Wednesday, July 16, 2014

On the Road: A small intentional community, more records of big tornadoes in the East


I went on the road for the day and visited a few more spots around central Virginia that relate to some of my other posts.
  

In Culpeper County VA, on SR 229, a few miles north of Culpeper, a tornado touched down on September 24, 2001.  It moved northeast where it briefly intensified to F4 and destroyed at least one home on a private estate which cannot be viewed from public property.  But the whole area is not far from the Blue Ridge, so the idea that severe tornadoes cannot occur near mountains (in the East) or in fall or winter is certainly defeated.  That day, another tornado would reach F3 levels on the western edge of the University of Maryland campus in College Park and track up to Laurel as F1 or F2 in places (see June 14, 2014).
  

Later today, I drove past the Acorn Community Farm, a small intentional community not too far from the larger Twin Oaks community, described from a tour on this blog April 7, 2012.  This community, which is indeed much smaller (only about 30 members) seems even more remote, on country road 699, which branches off of US 522 right after US522 has joined US33 (south of Mineral) before continuing south.  As the road starts. Two large areas appeared to have been cleared of forest, as if they were going to be developed with homes.  But the road becomes narrow and rural, with small homes and homes and residents who seem self-sufficient and private.  The road becomes a dirt road before going into the woods.  As it approaches the South Anna river (to become a one lane bridge) the farm (with a conservatory for the seed business) appears on the right.  This community is probably less formal and even more into “self-sufficiency” than Twin Oaks, which is large enough to require some bureaucracy.   It is really “in the woods” and remote.  The community might be exposed to floods;  it seems about 20 feet above the creek (or “river”).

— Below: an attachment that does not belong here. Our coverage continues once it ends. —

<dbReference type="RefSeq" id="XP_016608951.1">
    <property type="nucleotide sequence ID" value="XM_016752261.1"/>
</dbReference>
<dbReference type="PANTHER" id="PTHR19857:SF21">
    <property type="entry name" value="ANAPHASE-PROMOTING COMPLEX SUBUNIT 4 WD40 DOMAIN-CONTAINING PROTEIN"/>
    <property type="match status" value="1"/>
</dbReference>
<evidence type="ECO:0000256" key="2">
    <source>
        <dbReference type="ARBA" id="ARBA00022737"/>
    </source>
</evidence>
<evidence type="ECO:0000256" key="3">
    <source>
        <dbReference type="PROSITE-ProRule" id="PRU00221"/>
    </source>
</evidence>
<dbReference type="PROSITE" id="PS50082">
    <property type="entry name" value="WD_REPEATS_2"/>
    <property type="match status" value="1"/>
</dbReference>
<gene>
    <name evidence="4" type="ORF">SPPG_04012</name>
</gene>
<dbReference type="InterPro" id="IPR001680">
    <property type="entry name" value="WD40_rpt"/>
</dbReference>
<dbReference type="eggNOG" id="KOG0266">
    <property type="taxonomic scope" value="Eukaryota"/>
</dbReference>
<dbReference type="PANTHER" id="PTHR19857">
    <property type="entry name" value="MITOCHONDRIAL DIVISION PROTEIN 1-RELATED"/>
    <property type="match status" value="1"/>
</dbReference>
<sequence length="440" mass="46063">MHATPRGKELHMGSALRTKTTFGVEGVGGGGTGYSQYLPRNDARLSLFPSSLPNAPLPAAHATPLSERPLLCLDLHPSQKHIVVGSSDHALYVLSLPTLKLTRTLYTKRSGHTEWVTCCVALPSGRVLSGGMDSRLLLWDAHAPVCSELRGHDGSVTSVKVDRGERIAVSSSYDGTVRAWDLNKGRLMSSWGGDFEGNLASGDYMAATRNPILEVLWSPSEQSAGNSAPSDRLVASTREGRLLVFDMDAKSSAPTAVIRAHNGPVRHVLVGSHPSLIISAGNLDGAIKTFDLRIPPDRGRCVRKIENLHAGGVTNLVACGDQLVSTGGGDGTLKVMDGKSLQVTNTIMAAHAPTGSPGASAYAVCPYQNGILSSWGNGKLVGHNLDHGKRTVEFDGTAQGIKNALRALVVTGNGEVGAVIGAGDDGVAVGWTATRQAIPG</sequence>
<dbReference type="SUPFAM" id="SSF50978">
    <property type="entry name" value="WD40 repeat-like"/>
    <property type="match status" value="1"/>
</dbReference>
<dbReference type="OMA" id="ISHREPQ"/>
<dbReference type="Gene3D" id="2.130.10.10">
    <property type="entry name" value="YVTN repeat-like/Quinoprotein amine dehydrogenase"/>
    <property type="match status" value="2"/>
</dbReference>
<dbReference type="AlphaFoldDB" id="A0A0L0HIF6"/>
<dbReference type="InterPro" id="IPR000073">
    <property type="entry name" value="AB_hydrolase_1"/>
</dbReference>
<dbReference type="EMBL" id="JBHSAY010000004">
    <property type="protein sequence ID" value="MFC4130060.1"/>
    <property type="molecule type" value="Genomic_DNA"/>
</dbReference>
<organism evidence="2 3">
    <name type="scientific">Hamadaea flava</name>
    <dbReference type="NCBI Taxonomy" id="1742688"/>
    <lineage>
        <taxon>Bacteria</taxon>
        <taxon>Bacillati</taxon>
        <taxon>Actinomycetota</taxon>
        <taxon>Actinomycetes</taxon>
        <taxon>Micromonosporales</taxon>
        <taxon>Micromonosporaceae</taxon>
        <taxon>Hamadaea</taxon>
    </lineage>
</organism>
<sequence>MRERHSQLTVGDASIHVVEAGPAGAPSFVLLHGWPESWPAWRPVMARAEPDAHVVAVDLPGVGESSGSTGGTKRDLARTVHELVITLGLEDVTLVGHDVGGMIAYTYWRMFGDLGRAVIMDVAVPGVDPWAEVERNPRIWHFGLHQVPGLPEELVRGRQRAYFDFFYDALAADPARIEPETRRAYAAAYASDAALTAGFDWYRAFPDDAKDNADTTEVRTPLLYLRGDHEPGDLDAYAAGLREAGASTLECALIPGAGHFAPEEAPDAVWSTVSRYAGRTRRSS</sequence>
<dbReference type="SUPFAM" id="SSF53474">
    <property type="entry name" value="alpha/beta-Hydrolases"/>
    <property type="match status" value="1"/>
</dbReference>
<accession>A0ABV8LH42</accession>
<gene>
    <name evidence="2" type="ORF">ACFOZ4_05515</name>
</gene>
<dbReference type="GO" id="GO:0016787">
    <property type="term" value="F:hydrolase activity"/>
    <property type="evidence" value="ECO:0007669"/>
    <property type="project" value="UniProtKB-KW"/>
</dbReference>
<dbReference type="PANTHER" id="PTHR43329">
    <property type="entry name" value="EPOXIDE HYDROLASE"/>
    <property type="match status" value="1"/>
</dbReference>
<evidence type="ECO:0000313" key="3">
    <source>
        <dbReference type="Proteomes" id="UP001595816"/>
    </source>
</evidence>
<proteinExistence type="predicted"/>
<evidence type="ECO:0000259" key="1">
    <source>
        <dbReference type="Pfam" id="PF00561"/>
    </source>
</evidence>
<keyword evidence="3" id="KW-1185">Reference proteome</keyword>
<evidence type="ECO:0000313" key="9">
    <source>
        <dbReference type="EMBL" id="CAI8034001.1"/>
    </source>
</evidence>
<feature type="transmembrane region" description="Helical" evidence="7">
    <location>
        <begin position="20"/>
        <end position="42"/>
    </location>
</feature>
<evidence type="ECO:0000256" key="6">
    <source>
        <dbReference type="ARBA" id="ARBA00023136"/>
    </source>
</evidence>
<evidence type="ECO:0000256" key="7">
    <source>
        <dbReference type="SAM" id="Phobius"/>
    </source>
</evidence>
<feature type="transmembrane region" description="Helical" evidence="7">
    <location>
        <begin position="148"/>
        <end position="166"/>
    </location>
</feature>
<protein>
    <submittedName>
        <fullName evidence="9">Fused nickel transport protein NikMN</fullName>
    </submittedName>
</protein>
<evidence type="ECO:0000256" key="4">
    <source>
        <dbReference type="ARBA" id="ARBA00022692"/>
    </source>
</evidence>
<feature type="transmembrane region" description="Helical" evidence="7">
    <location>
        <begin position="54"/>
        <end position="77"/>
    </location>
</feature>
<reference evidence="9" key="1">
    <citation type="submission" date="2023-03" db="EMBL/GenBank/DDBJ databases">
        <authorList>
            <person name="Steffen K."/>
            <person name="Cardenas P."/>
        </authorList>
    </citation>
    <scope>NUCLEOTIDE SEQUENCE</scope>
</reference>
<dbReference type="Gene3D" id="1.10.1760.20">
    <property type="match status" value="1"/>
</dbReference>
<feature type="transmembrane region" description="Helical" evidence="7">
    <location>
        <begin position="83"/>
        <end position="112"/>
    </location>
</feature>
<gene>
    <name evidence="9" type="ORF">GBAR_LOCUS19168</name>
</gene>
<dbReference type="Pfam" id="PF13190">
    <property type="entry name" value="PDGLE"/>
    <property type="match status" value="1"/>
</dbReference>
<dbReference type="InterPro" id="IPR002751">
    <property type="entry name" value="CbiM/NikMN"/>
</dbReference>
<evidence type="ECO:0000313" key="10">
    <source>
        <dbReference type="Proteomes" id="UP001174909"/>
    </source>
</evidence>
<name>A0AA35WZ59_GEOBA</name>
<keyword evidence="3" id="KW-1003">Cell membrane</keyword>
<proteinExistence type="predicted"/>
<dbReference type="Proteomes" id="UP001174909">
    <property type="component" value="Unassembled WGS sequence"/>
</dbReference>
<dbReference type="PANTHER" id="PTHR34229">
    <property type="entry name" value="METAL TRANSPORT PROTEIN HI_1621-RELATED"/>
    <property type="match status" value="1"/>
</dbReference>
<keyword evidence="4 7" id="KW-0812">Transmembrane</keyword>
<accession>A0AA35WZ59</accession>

Soon, you come to a paved road, and can return to US 522 in about four miles. 
   
Besides my own ventures, there’s more news on resilience from other natural disasters (after two days of storms earlier this week – a possibly dangerous situation to have the jet stream sink right over the East Coast in mid-summer).
  

Apparently people in the entire state of California are now faced with water restrictions, with $500 per day fines, as the San Jose Mercury News (“conservative”?) writes, here.   
  
And in Fort Washington, MD (in southern Prince Georges County) residents of the Piscataway Hills area near the Potomac face possible buyout of their homes only at assessed value if the county cannot rebuild the damaged hillsides, story in Washington Post. (June 3, 2014).   


Update: July 17

There is more news on the Piscataway Hills situation, with a new plan to save some homes, WJLA report here.

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